How exercise and outdoor activities help with grief and loss, reducing depression and symptoms of anxiety and PTSD
- Outdoor activities, team sports and relaxing exercises provide physical and mental health benefits to those in mourning, study suggests
- A Hong Kong widow weighs in on the healing power of exercise while mourning, and a therapist highlights its ability to restore a sense of ‘control’
New research suggests exercise can help people cope with grief after the loss of a loved one by alleviating feelings of depression, anxiety and post-traumatic stress disorder.
Exercise can create a sense of freedom and enable the bereaved to express their feelings while providing a distraction and escape from grief.
A team of researchers from three British universities reviewed eight different types of bereavement for the study, including that triggered by loss of a parent, spouse, patient, unborn child, someone in later life, a carer, and multiple losses.
They found that activities including yoga, running, walking and martial arts could be beneficial for the physical and mental health of those who have been bereaved, including those who had lost someone at a young age.
The types of exercise most likely to be of benefit were those connected to the outdoors such as walking, running, hiking, canoeing and cycling; activities based around relaxation and a focused mind, including yoga and qigong; mixed martial arts; and team sports such as football and rugby.
The review, published in Sports Medicine, is timely given the wide-scale global loss of life due to Covid-19. The study authors suggest physical activity may be beneficial for those who have experienced a loss and should be considered as a priority for future research.
For 41-year-old Helen Hu Crispin in Hong Kong, cardio and yoga classes at the gym gave her focus when her husband, James, died from lung cancer three years ago.
Their daughter was just four at the time, and Hu Crispin wanted to be able to look after her and avoid “spiralling into depression”. She began attending classes every day, a few weeks after her husband died. They had been married for eight years.
“Going to the gym gave me a reason to leave the house. It gave me routine and helped me clear my mind,” the project administrator said.
“Exercise helps hugely with grief; however, not everyone can pluck up the courage to exercise after losing someone close … Courage also plays a huge part in the whole bereavement process,” Hu Crispin adds.
In recent years, celebrities have shared their experiences of using exercise to conquer grief and to heal. American Instagram star Amanda Kloots is one.
After she lost her husband, Canadian Broadway actor Nick Cordero, to Covid-19 in 2020, she channelled her energy into fitness videos, which helped her to release endorphins – hormones that increase feelings of pleasure and well-being, and reduce pain and discomfort – and help with the grieving process.
British television actress Sarah Parish – who has a role in the upcoming Netflix drama series Stay Close by Harlan Coben – said exercise helped safeguard her mental health following the death of her eight-month-old daughter from a congenital heart defect, and losing both her parents.
She said without exercise she could not have coped, and going for a walk or bike ride fills her with renewed energy.
It seems it is never too late to turn to exercise to overcome grief. The world’s oldest marathon runner, Fauja Singh, ran the marathon in Toronto, Canada, aged 100 in 2011.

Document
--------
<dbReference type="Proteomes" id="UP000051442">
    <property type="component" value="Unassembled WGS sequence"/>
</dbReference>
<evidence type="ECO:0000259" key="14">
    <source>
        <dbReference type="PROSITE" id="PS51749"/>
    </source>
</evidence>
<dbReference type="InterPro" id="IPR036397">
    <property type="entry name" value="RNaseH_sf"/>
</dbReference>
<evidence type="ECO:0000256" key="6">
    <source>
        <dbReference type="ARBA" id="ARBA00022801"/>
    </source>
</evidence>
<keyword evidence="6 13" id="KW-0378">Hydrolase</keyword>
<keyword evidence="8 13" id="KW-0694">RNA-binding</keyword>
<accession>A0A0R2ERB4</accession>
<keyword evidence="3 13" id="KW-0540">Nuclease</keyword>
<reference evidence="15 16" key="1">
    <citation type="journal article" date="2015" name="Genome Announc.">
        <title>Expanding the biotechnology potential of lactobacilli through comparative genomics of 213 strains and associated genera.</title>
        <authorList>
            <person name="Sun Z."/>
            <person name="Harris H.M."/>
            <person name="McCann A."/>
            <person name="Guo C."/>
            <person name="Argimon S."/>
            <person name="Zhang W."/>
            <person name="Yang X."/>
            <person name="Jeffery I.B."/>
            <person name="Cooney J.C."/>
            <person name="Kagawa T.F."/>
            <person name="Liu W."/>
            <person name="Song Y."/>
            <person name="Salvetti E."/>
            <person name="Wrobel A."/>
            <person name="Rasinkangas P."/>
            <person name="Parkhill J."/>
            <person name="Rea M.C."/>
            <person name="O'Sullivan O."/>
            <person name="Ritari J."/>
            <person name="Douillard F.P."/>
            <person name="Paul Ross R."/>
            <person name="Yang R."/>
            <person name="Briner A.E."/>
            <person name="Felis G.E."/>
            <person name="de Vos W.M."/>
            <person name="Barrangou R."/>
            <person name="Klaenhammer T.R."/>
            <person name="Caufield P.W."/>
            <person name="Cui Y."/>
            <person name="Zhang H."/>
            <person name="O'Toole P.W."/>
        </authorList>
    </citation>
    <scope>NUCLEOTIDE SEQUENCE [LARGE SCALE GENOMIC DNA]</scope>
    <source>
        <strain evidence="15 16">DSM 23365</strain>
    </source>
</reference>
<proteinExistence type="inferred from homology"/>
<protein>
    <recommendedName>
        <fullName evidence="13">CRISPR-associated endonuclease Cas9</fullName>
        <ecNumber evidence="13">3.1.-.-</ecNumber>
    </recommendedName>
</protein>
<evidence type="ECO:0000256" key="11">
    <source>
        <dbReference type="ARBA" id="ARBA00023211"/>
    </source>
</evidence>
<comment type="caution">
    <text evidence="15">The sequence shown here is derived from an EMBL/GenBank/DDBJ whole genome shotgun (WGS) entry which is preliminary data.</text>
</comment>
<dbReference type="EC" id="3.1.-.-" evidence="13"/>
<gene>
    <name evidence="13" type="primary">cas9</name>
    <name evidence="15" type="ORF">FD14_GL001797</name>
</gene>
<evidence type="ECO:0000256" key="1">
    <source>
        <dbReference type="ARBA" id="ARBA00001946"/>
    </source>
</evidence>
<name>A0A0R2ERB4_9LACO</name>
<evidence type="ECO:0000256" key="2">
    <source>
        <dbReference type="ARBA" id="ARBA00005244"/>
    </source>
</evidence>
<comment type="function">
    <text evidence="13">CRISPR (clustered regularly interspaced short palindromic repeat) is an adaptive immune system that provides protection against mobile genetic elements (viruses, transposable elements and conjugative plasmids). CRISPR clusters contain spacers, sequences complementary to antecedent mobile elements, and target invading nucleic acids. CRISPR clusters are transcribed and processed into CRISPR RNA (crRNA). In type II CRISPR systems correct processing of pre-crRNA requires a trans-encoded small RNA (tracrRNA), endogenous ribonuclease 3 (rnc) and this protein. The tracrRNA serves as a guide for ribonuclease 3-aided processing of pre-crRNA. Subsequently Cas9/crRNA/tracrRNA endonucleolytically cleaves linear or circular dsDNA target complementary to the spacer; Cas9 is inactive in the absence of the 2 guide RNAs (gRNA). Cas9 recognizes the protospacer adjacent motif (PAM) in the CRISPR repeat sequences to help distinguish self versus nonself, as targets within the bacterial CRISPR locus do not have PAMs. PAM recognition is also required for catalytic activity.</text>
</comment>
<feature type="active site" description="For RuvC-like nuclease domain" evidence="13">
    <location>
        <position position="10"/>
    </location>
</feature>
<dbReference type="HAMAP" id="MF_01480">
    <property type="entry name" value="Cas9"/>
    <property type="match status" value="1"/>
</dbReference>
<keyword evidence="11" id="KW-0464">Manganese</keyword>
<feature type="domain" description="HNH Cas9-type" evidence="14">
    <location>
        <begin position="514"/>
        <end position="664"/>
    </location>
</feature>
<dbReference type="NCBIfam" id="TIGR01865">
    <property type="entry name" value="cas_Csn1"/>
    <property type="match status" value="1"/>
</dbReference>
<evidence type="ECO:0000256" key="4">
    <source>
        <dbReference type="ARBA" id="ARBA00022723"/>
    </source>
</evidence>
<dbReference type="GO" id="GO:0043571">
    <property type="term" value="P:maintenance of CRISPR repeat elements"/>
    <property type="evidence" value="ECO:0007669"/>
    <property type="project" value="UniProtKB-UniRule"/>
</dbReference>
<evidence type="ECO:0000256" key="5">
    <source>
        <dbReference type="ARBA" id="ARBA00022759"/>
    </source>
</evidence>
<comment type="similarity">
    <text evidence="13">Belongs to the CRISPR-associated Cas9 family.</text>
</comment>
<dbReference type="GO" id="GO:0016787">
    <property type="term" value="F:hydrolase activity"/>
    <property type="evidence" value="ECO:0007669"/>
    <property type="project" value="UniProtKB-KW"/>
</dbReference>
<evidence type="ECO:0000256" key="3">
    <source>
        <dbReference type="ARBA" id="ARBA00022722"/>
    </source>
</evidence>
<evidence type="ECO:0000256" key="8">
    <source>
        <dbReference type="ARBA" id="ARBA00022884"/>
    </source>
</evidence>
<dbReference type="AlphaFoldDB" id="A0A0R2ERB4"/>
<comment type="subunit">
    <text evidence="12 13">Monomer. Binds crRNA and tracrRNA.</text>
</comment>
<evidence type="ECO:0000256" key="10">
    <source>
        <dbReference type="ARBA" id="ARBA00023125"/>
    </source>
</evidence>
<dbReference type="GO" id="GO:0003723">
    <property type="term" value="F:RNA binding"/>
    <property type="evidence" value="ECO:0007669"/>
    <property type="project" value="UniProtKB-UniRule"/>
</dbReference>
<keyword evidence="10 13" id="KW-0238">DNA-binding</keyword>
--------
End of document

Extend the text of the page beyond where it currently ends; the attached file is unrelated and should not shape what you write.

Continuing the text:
Exercise, at any age, can be a great way to kick-start the survival instinct, said London-based therapist and trauma specialist Olivia James.
“Following a severe trauma like bereavement, we can be prone to low mood, rumination, depression and even [thoughts of] suicide. Activities that get you back into your body can help reactivate the survival instinct. Exercise can help to stimulate your nervous system, put your feet back on the ground, and help regulate moods and sleep patterns.”
Grief can often leave people feeling powerless and at the mercy of their emotions but exercise reminds them they can do something to feel a little better, explained James. “Ultimately exercise can be an appropriate way to channel and release feelings of anger and frustration.”
Although exercise will not rid a person of grief, it can play an important role in helping people to adapt to loss. The release of endorphins through physical activity can help to boost mood, which is particularly important for those suffering from depression during the bereavement process.
A 2017 longitudinal study of more than 33,000 adults found that regular exercise of any intensity provided protection against future depression. Even just one hour a week can help.
The impact of exercise can be life-affirming, according to James, helping to change our psychological state.
How to exercise safely following a loss of a loved one
Build up exercise gradually and, if motivation is difficult, start with a low-friction activity like a daily walk around the block rather than something that requires equipment or travelling
Consider joining a group activity which meets your personality type and social needs. Meeting new people can help boost your mood and give you greater motivation to take part.
Avoid extreme sports until you feel more in control of your mood. You might be tempted to channel your grief and anger in a way that could lead to accidents or injuries.
Remember that your decision-making ability is impaired when you are depressed and sleep-deprived, so don’t try anything too strenuous or risky in the early days.
Talking can help the healing process, so if you are exercising with other people don’t be afraid to talk through your emotions.